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Author Topic: SPEC TIRE DOES NOT SAVE MONEY!!!  (Read 8600 times)
Plumcrazy
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« Reply #15 on: October 23, 2008, 07:40:55 PM »

Don't mind that Levi Crowl dude...  Spec tires MIGHT save you money.  We race, primarily, on dirt.  I've used the same tires since the beginning of this year and our lap times have picked up all year.  They certainly haven't dropped off.  If you take care of them, they'll be fine 6 months from now.  We have people that have run the same tires for a couple of seasons.  So, yeah, it COULD save money.  I wouldn't have to buy Dunlops or YFA's (just an example) if Hoosiers were the spec tirem.  But I would have multiple compounds anyway because  the weather and track surface dictate what will go fast.  I have raced Hoosiers and won.  I have also raced them and been horrible.  Throw on my FA's and away we go.

As for asphalt, the bottom line, from what I've seen, is (especially) the heavy or fast classes are going to need tires for the feature to win consistently.  I've run Vega's with 300 laps on them (because I refused to drop money on them) and finished 2nd in Jr Honda.  Could have been my driver, setup or plain luck.  And maybe the tire didn't matter.  My stocker, however, started dropping lap times after a few runs.

Ultimately, it's the golden rule in racing.  He who has the gold wins the races.  Yes, I know there are people that are successful that don't go over the top, but new equipment and a fresh set of tires are, generally, a good thing.  And yes, a set of scuffs might help you out in certain cases.  I'm not smart enough to know when that is.  One of the reasons we don't run a lot of asphalt is I think it takes tires (among a bunch of other things) to be competitive.  I have 3 cars this year.  Without considering left sides, if I want to go to Oaklane and be competitive, it's going to cost me $300.  It's a big club but I don't think everyone there is running stickers every week.  But I know a lot who do.  And I certainly can't afford to do it.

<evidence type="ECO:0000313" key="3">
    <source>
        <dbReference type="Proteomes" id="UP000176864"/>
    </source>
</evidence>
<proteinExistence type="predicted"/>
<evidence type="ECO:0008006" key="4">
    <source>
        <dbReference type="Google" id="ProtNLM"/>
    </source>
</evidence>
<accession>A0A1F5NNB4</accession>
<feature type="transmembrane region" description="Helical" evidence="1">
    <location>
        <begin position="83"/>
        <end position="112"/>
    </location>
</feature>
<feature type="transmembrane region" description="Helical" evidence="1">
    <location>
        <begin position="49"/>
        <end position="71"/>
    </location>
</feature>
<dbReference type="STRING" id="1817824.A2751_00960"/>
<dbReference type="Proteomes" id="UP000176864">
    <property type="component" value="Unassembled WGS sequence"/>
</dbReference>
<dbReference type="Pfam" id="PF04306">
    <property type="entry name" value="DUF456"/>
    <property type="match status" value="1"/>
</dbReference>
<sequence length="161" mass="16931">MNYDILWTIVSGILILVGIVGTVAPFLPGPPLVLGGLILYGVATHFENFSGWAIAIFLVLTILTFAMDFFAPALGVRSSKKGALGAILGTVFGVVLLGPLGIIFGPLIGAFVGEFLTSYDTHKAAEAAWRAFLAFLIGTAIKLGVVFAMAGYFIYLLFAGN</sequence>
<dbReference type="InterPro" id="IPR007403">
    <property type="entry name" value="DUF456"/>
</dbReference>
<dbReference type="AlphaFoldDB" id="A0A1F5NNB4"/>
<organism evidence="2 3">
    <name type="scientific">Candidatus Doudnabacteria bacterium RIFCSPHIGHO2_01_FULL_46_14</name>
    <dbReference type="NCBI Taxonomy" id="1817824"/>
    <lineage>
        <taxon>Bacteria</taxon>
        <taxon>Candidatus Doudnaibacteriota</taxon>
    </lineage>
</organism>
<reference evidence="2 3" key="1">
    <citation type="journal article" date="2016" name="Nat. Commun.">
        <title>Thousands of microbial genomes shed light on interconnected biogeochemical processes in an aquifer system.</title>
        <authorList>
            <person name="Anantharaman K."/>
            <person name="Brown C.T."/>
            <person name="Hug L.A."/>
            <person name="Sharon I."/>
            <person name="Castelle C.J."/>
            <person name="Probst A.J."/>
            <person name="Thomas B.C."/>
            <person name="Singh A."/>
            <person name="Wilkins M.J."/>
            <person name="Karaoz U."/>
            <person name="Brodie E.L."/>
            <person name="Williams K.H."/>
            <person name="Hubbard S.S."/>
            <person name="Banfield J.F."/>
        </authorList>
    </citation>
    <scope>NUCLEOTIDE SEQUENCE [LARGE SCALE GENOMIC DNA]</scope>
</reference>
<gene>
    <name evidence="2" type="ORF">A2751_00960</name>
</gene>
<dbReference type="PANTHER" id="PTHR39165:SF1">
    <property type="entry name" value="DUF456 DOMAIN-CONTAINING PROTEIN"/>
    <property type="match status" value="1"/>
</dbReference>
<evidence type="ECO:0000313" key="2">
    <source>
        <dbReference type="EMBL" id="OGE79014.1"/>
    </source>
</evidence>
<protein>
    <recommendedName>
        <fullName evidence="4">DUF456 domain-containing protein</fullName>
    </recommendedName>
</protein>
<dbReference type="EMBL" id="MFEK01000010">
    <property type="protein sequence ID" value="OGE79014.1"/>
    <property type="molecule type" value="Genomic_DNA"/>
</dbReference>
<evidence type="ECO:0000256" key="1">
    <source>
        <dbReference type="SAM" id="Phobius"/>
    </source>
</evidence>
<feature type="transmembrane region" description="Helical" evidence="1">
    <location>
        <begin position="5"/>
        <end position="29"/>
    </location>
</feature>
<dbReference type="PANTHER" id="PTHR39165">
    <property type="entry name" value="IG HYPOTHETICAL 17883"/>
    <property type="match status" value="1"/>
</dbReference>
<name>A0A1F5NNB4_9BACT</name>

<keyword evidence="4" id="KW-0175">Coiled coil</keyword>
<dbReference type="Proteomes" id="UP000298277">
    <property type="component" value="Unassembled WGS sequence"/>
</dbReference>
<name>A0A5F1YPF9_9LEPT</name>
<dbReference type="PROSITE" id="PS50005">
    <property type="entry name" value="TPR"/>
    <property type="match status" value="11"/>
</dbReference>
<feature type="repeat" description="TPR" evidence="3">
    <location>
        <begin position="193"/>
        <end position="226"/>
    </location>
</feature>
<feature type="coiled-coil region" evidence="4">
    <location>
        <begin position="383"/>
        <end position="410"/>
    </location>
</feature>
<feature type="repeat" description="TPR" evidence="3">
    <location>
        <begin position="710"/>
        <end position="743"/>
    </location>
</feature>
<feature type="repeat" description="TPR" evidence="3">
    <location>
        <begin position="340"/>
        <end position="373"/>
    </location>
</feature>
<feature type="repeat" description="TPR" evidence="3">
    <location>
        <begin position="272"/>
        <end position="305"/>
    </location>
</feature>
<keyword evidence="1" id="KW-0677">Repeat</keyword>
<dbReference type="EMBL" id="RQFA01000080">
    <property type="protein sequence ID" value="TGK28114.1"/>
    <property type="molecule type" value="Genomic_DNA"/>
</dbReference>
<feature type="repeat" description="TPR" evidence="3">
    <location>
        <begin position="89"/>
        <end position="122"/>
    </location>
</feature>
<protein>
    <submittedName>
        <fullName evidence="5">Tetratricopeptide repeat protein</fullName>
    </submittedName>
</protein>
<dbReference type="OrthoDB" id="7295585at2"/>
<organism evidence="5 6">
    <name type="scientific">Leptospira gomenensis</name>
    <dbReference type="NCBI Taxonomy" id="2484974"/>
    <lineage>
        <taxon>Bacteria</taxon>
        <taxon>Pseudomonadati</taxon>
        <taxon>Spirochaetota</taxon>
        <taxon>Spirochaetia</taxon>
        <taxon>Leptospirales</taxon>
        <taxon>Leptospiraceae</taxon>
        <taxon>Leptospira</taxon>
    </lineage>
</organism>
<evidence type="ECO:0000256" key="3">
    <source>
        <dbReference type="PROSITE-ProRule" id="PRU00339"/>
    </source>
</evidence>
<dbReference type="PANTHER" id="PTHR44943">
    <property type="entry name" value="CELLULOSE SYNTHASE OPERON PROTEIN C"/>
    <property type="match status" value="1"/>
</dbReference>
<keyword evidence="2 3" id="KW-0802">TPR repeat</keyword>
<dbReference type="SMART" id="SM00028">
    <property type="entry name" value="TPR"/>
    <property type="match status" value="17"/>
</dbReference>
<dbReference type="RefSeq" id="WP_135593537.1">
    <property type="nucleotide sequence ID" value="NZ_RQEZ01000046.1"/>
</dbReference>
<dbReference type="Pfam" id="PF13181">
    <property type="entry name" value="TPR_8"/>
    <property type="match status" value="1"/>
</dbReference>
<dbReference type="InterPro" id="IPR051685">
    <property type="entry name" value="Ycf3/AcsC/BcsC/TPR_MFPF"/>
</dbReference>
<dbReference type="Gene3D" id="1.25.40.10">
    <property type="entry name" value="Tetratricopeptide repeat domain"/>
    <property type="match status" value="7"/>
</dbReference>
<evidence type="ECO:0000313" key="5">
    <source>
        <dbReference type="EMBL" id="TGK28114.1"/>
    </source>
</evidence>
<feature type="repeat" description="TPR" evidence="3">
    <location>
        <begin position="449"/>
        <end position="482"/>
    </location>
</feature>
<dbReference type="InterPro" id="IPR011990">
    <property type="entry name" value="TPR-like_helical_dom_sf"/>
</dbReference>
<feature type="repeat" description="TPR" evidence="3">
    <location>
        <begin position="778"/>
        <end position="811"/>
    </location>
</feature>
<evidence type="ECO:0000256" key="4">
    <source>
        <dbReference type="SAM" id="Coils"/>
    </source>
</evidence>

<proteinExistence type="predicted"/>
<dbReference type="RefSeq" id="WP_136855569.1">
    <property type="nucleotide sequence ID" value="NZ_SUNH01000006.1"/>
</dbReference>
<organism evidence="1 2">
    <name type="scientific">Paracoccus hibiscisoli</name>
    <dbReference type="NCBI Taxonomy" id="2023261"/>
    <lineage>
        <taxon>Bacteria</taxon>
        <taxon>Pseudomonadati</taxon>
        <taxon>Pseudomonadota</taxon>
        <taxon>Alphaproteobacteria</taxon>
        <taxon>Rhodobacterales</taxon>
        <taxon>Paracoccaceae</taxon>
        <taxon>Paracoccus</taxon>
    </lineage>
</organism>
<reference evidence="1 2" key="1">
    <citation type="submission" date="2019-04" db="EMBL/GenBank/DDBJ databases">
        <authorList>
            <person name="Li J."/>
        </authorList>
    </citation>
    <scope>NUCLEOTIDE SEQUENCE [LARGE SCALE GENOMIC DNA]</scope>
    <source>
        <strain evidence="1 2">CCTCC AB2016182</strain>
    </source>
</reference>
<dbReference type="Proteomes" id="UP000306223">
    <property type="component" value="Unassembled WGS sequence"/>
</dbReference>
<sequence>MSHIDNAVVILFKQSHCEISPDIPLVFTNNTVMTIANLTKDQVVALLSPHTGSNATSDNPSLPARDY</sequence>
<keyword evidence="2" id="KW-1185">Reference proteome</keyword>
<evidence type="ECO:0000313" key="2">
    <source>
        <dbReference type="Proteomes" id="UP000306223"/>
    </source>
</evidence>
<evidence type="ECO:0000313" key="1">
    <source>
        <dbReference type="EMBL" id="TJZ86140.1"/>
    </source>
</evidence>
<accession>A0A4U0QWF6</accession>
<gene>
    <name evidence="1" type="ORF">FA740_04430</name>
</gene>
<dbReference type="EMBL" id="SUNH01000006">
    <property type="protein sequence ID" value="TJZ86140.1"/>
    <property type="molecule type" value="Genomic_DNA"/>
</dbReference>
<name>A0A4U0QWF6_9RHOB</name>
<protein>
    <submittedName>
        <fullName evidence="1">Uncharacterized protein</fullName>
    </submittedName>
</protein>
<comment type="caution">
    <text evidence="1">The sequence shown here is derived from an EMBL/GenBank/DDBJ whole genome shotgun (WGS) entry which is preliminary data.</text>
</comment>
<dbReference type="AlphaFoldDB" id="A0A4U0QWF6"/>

So, will it save money?  Maybe.  Will it level the playing field?  Maybe.  I know I won't be carrying Dunlops, Vegas, Burris, Maxxis AND Hoosiers, in my trailer when I show up to a track if Hoosiers are the spec.  So I'm already ahead $1000 out of the gate.  For dirt, I am going to have multiple compounds of Hoosiers anyway, including asphalt Hoosiers (work pretty good at our track on a hot day).  So I'd just as soon not have to buy the others.  If there is a different spec tire, say Vega or Firestone, for asphalt, I'll pick and choose the races I attend.  Either way it's tough.  Even asphalt tracks have different tires that perform well.  FA's at Wall and indoor Buckeye, Vega's at Carolina and Oaklane, etc.  Even if the dirt spec is Hoosier, some classes are going to give up some speed for a while.  I'd hate to think I couldn't run my FA's on my Mod.  But if everyone else is in the same boat, I'd do it and hope my car and driver can beat their car and driver.  And that's what we're here to teach.
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PhilHeil
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« Reply #16 on: October 27, 2008, 12:42:25 PM »

A good hard tire would save money.  One that lasts more then a couple races (1 race if it's on a World Formula) would be good.

In my opinion Vega tires have ruined QM racing.  It has taken set-up and driver ability out of the equation to some extent.  Some of those cars are out there just stuck to the track.

The racing was much better and less expensive before Vegas came along.  I'll take a hard Dunlop or Firestone, at least then the kids had to learn how to really drive a car.

Phil Heil
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usache
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« Reply #17 on: October 27, 2008, 02:35:20 PM »

a big 10-4 on that.....
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RBurns17
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« Reply #18 on: November 07, 2008, 03:12:36 AM »

It all depends on how you look at it. Making the spec tire a hard compound would mean the times wouldn't fall off as much after a decent amount of wear. It would also mean that the cars are going to slide around a little bit no matter what. This would make those high dollar shocks and brand new tires every week less of an advantage. Inevitably you can never eliminate that advantage, but shrinking the gap would be pretty cool.
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